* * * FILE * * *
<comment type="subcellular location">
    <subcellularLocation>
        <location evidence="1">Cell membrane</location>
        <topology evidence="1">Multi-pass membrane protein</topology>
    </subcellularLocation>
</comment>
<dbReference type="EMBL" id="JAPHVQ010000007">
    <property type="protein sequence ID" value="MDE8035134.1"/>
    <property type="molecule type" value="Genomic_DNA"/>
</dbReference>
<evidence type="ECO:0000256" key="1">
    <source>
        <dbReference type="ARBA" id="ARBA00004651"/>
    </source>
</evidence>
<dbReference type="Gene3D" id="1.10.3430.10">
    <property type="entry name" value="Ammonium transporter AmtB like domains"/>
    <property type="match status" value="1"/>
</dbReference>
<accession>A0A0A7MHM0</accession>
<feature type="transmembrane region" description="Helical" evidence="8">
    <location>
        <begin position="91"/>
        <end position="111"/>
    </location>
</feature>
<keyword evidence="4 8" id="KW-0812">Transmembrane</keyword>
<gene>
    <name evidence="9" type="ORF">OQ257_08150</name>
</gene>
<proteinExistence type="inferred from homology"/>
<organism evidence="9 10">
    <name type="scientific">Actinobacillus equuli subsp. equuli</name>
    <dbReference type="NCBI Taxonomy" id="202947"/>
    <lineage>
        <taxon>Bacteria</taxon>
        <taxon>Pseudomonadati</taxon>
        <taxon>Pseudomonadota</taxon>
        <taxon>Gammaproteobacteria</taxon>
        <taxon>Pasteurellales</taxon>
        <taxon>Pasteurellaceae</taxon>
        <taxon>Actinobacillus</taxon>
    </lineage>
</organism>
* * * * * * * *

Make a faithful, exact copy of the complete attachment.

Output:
<comment type="subcellular location">
    <subcellularLocation>
        <location evidence="1">Cell membrane</location>
        <topology evidence="1">Multi-pass membrane protein</topology>
    </subcellularLocation>
</comment>
<dbReference type="EMBL" id="JAPHVQ010000007">
    <property type="protein sequence ID" value="MDE8035134.1"/>
    <property type="molecule type" value="Genomic_DNA"/>
</dbReference>
<evidence type="ECO:0000256" key="1">
    <source>
        <dbReference type="ARBA" id="ARBA00004651"/>
    </source>
</evidence>
<dbReference type="Gene3D" id="1.10.3430.10">
    <property type="entry name" value="Ammonium transporter AmtB like domains"/>
    <property type="match status" value="1"/>
</dbReference>
<accession>A0A0A7MHM0</accession>
<feature type="transmembrane region" description="Helical" evidence="8">
    <location>
        <begin position="91"/>
        <end position="111"/>
    </location>
</feature>
<keyword evidence="4 8" id="KW-0812">Transmembrane</keyword>
<gene>
    <name evidence="9" type="ORF">OQ257_08150</name>
</gene>
<proteinExistence type="inferred from homology"/>
<organism evidence="9 10">
    <name type="scientific">Actinobacillus equuli subsp. equuli</name>
    <dbReference type="NCBI Taxonomy" id="202947"/>
    <lineage>
        <taxon>Bacteria</taxon>
        <taxon>Pseudomonadati</taxon>
        <taxon>Pseudomonadota</taxon>
        <taxon>Gammaproteobacteria</taxon>
        <taxon>Pasteurellales</taxon>
        <taxon>Pasteurellaceae</taxon>
        <taxon>Actinobacillus</taxon>
    </lineage>
</organism>